The Shetland Islands have been included in a list of the world's top 10 tourist sites by travel guide Lonely Planet.
The archipelago is described as possibly "the last untamed corner of the UK" in the Best In Travel 2011.
Edinburgh was listed alongside London as one of the top cities for artistic inspiration, while Glasgow was named in the top 10 comeback cities.
The publication also ranked the Isle of Man TT motorbike race as one of the 10 best things to do in world tourism.
It said: "A haven for tax dodgers and outdoorsy types most of the year, the remote oddball Isle of Man transforms itself in May and June for the Tourist Trophy."
The Orkney Islands, featured in the 10 best things to climb section, with the Old Man of Hoy's iconic 450ft sea stack an invitation to "gather your grappling hooks".
Islanders on Shetland are described by the guide as "a fiercely independent and self-reliant bunch" living in an area where it is easy to spot whales, otters, seals and puffins.
Lerwick, the main town, is a "must-include port of call for cruise ships" and visitors are urged to try local delicacies including seawater oatcakes, Shetland black potatoes and rhubarb with mackerel or herring.
Lonely Planet also rated Edinburgh as one of the 10 best places for dance fever. The Scottish capital has "dance classes and ceilidhs for all levels of experience", it said.
The city is also listed as one of the top 10 for artistic inspiration, with mention of such literary legends as Robert Louis Stevenson, Sir Walter Scott and Robert Burns.
"Scotland's literary output is phenomenal and most of its notable writers have been influenced by the capital," the guide said.
Also in the artistic inspiration top 10 is London, with the guide saying: "You could plot a long, long literary pilgrimage around London, a city immortalised by writers from Charles Dickens to John Betjeman."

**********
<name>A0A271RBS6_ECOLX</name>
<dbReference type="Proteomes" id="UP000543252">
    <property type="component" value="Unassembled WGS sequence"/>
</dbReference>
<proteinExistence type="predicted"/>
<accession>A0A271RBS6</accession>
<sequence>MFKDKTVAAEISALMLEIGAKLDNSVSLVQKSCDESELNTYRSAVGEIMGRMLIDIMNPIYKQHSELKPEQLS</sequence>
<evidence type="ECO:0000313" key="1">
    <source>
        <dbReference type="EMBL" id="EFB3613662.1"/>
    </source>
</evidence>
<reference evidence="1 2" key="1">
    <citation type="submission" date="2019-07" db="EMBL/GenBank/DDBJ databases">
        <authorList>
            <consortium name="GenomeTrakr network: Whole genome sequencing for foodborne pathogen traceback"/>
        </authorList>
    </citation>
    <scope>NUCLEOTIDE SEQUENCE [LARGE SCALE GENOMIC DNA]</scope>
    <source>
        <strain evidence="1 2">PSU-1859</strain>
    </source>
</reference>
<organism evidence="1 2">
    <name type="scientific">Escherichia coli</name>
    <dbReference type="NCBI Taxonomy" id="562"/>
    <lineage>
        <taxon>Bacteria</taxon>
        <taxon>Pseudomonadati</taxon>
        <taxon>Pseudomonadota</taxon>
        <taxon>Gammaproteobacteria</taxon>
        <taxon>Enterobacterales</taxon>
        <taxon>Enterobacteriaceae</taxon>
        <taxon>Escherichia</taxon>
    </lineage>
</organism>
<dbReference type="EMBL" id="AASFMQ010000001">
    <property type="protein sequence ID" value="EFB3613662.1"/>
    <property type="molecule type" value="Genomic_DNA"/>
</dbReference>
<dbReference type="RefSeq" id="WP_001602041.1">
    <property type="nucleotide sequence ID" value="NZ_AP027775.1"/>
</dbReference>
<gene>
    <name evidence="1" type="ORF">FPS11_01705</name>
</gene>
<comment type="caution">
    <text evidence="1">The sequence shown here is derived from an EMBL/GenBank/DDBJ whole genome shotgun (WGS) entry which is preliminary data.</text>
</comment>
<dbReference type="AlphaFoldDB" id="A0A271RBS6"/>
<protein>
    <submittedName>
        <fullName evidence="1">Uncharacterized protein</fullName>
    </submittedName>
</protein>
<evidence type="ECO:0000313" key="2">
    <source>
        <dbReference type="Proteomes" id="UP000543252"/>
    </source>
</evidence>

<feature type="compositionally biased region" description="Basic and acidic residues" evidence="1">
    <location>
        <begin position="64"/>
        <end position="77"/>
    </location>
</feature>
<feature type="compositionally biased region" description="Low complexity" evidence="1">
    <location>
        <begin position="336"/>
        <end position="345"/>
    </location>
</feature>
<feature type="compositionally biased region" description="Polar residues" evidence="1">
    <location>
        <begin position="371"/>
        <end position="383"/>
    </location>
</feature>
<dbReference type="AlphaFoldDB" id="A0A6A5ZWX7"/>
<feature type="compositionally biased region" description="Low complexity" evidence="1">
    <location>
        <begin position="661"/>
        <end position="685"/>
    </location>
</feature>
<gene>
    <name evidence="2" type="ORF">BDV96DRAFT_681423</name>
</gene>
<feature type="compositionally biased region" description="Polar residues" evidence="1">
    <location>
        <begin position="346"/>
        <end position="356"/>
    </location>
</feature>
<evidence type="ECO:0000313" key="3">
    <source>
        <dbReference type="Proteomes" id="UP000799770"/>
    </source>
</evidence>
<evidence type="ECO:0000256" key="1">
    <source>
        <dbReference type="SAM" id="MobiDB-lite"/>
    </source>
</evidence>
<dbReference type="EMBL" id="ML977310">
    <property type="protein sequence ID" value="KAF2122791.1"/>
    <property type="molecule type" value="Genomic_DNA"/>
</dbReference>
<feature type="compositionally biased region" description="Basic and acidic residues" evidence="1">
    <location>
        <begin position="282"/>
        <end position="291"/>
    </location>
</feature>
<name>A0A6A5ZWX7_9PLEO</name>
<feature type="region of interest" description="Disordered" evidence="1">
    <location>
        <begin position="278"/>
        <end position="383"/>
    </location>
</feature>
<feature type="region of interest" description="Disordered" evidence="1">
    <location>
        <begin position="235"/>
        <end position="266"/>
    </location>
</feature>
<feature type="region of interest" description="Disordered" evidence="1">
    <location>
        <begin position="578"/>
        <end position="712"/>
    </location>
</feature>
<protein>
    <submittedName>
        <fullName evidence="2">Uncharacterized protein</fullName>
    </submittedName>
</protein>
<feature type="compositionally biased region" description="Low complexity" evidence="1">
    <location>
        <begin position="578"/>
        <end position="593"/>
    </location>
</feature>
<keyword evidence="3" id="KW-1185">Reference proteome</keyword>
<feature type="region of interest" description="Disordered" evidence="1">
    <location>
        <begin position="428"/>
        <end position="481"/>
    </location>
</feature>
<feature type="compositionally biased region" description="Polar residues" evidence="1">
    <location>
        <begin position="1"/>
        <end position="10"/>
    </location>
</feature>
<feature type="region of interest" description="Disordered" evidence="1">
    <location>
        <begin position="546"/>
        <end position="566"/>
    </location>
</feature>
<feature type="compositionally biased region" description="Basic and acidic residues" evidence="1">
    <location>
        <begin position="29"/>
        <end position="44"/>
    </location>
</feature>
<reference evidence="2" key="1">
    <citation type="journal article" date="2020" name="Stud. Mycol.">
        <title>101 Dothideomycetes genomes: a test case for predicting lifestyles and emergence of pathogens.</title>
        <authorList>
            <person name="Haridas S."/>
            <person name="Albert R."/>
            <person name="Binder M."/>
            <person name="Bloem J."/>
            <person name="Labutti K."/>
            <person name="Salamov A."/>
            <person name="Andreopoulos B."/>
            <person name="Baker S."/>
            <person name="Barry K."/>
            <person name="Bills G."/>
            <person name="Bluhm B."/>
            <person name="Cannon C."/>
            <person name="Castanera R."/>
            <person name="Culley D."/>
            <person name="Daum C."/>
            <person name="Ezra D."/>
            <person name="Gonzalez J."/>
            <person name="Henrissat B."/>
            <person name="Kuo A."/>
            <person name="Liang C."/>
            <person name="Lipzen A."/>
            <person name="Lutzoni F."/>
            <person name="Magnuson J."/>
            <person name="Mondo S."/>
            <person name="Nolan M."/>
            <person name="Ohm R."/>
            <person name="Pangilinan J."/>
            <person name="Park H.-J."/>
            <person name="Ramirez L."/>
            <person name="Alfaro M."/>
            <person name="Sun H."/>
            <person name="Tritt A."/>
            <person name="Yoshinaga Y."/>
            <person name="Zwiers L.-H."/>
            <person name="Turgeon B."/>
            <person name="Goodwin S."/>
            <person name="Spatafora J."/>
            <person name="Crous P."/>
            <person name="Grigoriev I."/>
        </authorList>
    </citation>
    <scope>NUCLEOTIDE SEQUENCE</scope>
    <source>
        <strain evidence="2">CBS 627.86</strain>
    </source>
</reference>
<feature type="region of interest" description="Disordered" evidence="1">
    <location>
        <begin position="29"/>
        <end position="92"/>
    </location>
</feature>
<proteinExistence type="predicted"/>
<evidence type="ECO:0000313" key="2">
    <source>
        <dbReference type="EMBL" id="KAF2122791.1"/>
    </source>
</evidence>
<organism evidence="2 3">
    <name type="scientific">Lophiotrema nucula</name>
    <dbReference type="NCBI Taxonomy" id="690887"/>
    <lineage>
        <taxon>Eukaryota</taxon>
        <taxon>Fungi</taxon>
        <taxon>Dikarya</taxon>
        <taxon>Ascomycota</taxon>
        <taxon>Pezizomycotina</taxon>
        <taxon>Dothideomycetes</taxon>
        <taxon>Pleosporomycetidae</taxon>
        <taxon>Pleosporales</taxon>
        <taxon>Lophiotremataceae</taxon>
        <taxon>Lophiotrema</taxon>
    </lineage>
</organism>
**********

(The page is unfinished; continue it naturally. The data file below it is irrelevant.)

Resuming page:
The 10 world's greatest bookshops' list includes Daunt Books of London, with its Marylebone branch "the original and best".
Whitby in Yorkshire and London also feature in the top 10 vampire-spotting places in the world.
London makes the top 10 thanks to its Dracula tour, which includes a trip to Highgate Cemetery in north London.
The guide said Whitby had become a popular spot for vampire fanciers inspired by Bram Stoker's Dracula novel, which describes how the most famous vampire of all came ashore at Whitby following a shipwreck.
The Battle of Hastings and the International Living History Fair in Leamington Spa in Warwickshire are in the top 10 historical re-enactments.
Hastings, fought in 1066 and now restaged each year, is seen as the "most-remembered armed conflict in British history", while those attending the fair at Leamington Spa will be "amazed at the breadth of the products on sale", the guide said.
And among the 10 greatest "comeback cities" is Glasgow, where "the once-grim River Clyde, heart of the city's post-World War Two slump, has morphed into its cultural focal point with museums replacing derelict docklands".